Stereo microscopes use one of two optical designs — the Common Main Objective (CMO) optical system and the Greenough optical system. [MicroscopeWorld] has a nice blog post explaining these two types and their pros and cons. Not surprisingly, stereo microscopes, just like other optical instruments, are highly modular to allow attaching various extensions, adapters and accessories. The Wild M8 uses the CMO design and its main parts are the binocular head, the main body and the objective lens.
The binocular head consists of the two eyepieces and a pair of prisms that create the binocular split. The alignment of these prisms is critical and they must not be disturbed in their mounting cages. The prism cages have a sliding adjustment to help set the interpupillary distance. The main body contains the zoom and magnification optics and the related mechanics. [noq2] is impressed with the lack of plastics used in the construction of these fine instruments. Finally, there’s the huge objective lens, which [noq2] feels is the Achilles heel of the instrument. Its design is not plan-apochromatic and that causes significant chromatic aberrations, especially when trying to capture photographs. Thankfully, there are other objective lenses which can be used, including some DIY adapter solutions. The Wild Heerbrugg brand was taken over by Leica who still produce a range of stereo microscopes under that badge. If you have one of these microscopes, [noq2] suggests you head over the French forum at lenaturaliste.net where you’ll find extensive information about them.
How do you like your Ham and Cheese sandwich? If you answered “I prefer it beefy”, look no further than [William Osman]’s Vin Diesel Ham and Cheese Sandwich! [Osman]’s blog tagline is “There’s science to do” but he is the first to admit this is science gone too far. When one of his followers, [Restroom Sounds], commented “Please sculpt a bust of [Vin Diesel] using laser cut cross-sections of laser sliced ham”, he just had to do it.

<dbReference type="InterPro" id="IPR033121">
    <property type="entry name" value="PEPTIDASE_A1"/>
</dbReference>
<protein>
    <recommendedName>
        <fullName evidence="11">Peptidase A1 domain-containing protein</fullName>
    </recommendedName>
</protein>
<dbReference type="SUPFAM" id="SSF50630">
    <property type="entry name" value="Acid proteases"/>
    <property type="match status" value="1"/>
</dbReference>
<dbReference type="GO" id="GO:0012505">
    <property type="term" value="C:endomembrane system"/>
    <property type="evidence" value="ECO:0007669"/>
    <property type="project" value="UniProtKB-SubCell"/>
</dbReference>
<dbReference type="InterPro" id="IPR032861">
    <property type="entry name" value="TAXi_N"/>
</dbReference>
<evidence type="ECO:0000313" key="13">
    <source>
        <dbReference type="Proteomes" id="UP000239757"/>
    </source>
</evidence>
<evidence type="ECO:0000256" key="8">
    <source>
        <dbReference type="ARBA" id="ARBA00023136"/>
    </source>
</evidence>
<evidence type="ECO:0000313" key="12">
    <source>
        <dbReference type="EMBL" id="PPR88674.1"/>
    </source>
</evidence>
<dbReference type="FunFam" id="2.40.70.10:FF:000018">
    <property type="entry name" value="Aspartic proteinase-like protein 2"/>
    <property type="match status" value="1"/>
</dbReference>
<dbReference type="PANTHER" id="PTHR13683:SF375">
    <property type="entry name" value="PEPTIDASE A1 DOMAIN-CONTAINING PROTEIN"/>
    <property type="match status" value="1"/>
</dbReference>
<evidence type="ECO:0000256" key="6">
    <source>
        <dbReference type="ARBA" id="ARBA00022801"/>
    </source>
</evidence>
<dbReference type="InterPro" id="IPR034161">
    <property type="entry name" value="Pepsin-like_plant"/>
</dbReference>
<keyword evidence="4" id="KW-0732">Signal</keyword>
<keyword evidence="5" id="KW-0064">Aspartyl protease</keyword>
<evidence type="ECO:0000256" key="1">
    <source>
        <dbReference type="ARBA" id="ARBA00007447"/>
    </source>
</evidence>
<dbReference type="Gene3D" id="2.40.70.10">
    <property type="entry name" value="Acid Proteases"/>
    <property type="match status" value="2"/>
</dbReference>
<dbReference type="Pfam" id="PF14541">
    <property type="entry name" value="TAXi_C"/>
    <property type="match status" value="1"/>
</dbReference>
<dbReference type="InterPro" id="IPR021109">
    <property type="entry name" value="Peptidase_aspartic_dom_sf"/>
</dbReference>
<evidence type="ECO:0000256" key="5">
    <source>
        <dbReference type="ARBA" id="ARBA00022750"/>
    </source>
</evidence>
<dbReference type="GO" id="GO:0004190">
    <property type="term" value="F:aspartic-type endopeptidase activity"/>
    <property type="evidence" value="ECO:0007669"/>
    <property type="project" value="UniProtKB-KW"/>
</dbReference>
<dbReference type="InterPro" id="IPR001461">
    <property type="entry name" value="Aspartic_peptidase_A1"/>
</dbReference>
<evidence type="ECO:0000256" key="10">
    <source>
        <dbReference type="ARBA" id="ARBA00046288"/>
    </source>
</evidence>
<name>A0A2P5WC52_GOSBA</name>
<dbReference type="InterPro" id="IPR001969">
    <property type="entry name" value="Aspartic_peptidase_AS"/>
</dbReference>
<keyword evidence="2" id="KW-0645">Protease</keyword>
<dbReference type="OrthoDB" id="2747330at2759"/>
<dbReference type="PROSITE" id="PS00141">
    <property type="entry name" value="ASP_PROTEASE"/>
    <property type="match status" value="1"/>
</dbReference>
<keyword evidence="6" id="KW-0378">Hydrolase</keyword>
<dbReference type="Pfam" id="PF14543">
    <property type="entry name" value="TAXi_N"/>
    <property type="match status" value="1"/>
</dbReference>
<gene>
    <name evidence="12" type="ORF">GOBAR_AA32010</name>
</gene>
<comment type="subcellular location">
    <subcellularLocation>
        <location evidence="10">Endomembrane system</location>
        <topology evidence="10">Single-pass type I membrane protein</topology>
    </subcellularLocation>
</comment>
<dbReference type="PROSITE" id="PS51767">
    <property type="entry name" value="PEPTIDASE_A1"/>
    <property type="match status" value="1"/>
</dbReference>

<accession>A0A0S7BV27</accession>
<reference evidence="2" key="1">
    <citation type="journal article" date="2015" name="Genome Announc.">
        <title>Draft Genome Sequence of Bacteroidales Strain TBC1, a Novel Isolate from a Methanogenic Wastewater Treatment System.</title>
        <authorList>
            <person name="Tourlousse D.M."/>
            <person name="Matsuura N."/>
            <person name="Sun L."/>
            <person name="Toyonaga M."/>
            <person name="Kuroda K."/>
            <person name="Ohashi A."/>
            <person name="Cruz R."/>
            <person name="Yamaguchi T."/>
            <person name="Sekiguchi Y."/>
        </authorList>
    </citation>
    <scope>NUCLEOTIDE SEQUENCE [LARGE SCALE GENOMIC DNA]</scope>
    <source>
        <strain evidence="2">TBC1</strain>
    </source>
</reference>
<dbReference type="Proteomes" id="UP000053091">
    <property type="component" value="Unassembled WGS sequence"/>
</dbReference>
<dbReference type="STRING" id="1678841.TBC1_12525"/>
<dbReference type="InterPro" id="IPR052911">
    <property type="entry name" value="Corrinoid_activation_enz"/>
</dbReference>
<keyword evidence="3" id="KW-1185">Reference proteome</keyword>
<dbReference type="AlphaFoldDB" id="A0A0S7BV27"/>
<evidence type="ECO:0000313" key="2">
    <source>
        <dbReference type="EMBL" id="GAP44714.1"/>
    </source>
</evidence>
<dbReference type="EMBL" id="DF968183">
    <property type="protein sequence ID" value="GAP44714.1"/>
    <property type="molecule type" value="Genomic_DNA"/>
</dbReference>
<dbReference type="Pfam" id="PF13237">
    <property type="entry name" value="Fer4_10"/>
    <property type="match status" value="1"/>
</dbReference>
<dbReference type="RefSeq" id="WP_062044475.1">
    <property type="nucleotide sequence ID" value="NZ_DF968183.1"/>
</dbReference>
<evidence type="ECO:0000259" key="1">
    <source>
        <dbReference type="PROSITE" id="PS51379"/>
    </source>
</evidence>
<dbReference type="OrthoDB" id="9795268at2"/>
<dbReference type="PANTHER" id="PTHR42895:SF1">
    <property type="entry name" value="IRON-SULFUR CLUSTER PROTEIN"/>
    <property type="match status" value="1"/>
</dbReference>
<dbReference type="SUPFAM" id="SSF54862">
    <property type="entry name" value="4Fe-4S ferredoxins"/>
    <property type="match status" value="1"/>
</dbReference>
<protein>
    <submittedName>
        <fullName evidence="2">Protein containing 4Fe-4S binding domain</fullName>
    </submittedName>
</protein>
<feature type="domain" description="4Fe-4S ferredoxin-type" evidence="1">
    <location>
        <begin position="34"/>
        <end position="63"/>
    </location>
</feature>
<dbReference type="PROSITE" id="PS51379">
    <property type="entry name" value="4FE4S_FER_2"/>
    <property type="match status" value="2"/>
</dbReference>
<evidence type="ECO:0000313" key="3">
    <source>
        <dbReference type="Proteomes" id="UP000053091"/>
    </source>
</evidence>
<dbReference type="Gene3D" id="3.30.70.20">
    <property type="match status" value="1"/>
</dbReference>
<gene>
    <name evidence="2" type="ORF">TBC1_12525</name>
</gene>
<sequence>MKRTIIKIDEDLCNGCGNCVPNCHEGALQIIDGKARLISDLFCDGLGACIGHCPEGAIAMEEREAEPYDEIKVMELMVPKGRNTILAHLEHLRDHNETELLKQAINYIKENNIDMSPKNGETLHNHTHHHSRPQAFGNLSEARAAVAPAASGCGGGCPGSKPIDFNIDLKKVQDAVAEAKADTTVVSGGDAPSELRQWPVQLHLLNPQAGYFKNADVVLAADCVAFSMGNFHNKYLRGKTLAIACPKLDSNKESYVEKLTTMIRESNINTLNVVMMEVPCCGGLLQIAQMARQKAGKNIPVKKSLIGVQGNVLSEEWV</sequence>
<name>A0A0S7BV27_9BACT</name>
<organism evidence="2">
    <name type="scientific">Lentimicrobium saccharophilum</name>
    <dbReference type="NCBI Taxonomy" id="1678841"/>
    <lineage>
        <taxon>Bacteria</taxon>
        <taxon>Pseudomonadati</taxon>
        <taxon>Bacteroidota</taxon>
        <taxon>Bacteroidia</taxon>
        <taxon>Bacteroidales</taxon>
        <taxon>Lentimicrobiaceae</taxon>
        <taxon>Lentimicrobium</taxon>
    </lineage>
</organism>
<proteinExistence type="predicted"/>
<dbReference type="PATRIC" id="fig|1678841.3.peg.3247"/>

His friend [CameraManJohn] modeled the bust using Maya and [Osman] has provided links to download the files in case there’s the remote possibility that someone else wants to try this out. They picked the cheapest packs of sliced ham they could get from the supermarket — so technically, they did not actually laser slice the ham. For help with generating the slice outlines, they found the Slicer app for Autodesk’s Fusion 360 which did exactly what needed to be done. The app converts the 3D model into individual cross sections, similar to an MRI. It helps to measure the thickness of various samples of your raw material so that the Slicer output is not too stretched (or squished). The result is a set of numbered 2D drawings that can be sent to your laser cutter.
The rest of the video scores pretty high on the gross-o-meter, as [Osman] goes about laser cutting slices of ham (and a few slices of cheese), tasting laser cut ham (for Science, of course), and trying to prevent his computer from getting messed up. In the end, the sandwich actually turns out looking quite nice, although we will not comment on its taste. A pair of googly eyes adds character to the bust.
One problem is that the Slicer app does not optimise its results for efficient packing. with the smallest part occupying the same bounding box as the largest. This leads to a lot of wasted pieces of ham slices to be thrown away. [Bill] is still wondering what to do with his awesome sandwich, so if you have suggestions, chime in with your comments after you’ve seen the video linked below. If you know [Vin Diesel], let him know.
[Pete Juliano, N6QW] built a 20 M QRP CW transmitter using just a handful of parts. That in itself will not raise any eyebrows, until you find that he built it using one of the very first RF transistors manufactured all the way back in 1955. That’s from before the time most of us were born and not many years after the invention of the transistor in late 1947.
QRP in HAM-speak technically stands for a request to “reduce power” or an offer of “should I reduce power” when appended with a question mark. A QRP transmitter is designed to transmit at really low powers. The accepted upper power limit for QRP transmitters is 5 W, at least for modes like CW using FM or AM modulation. [Pete]’s interest was piqued when he read about a 10 mW 10 M QRP transmitter design in a vintage Radio magazine from the late ’50’s and decided to replicate it. We aren’t sure, but it appears he had a Philco SB-100 RF transistor lying around in his parts bin. The SB-100 was one of the first surface-barrier transistors and could output 10 mW at frequencies up to 30MHz.